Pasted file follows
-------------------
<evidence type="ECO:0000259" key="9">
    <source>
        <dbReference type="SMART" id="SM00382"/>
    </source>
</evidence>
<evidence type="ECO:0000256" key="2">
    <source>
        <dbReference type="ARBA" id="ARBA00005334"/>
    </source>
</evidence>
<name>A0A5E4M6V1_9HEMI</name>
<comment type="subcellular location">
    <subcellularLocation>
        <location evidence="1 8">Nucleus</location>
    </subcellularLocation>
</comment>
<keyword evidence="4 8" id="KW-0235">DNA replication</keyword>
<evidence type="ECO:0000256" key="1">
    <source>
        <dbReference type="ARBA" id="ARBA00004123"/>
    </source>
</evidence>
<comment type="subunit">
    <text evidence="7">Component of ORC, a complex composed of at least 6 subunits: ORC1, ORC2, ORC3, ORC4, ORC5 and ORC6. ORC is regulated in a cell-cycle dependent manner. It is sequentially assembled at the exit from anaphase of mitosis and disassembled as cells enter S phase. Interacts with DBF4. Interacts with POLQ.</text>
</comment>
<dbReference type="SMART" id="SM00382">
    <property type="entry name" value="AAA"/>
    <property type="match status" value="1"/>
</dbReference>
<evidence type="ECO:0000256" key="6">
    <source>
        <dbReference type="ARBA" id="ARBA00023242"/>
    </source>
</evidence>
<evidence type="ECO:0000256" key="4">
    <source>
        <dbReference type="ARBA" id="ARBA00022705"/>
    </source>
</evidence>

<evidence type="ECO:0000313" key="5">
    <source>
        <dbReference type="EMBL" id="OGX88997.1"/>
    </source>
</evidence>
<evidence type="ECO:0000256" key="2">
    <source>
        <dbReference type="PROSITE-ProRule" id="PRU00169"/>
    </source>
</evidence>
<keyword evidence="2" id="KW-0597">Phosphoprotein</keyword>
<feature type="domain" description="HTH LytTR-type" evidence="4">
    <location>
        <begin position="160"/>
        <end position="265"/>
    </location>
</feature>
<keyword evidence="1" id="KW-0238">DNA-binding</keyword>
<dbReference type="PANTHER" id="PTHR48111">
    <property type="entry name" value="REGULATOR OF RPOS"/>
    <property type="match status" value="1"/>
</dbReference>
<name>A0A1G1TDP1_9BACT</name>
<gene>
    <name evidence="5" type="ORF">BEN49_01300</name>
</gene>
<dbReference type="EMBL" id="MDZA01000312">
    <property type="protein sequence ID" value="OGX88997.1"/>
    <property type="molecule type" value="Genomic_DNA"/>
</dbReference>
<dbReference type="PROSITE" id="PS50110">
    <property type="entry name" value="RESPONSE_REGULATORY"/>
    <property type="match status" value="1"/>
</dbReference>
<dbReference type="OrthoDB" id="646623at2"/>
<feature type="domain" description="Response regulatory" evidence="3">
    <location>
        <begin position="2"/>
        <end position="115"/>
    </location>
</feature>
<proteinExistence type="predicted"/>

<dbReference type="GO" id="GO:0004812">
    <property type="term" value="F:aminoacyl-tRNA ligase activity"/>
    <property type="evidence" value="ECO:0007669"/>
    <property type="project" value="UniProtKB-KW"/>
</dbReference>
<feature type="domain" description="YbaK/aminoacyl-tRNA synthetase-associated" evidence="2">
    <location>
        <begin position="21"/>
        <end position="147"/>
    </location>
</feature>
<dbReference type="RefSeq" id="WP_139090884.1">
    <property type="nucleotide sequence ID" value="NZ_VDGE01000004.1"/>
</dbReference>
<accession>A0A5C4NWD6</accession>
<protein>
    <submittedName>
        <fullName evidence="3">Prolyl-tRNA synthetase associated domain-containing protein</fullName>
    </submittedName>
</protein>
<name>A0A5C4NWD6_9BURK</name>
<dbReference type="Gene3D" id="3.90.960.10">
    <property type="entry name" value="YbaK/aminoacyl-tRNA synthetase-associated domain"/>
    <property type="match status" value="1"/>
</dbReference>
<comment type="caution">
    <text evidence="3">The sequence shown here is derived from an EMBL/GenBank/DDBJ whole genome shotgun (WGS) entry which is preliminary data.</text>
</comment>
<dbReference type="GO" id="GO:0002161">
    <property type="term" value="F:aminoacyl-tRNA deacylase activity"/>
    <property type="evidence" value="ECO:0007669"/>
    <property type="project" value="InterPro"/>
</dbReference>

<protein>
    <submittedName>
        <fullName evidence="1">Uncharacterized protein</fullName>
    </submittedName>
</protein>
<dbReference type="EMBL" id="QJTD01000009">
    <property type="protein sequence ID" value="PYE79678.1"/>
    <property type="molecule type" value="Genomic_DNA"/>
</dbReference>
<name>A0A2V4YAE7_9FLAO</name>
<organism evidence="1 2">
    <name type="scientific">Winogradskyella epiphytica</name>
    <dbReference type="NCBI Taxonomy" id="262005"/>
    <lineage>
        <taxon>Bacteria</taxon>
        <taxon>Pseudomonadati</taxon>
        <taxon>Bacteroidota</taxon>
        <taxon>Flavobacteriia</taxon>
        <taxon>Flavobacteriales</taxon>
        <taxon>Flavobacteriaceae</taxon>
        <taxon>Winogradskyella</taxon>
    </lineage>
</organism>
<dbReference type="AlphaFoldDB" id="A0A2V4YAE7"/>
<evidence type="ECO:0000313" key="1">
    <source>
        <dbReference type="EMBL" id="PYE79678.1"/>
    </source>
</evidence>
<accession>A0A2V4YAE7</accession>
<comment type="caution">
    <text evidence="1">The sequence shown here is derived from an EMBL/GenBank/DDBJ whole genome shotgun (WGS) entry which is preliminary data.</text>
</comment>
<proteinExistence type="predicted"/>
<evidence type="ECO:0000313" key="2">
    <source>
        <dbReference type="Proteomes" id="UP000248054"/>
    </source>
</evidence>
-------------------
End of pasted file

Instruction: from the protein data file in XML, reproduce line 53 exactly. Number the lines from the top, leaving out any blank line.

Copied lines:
        <begin position="160"/>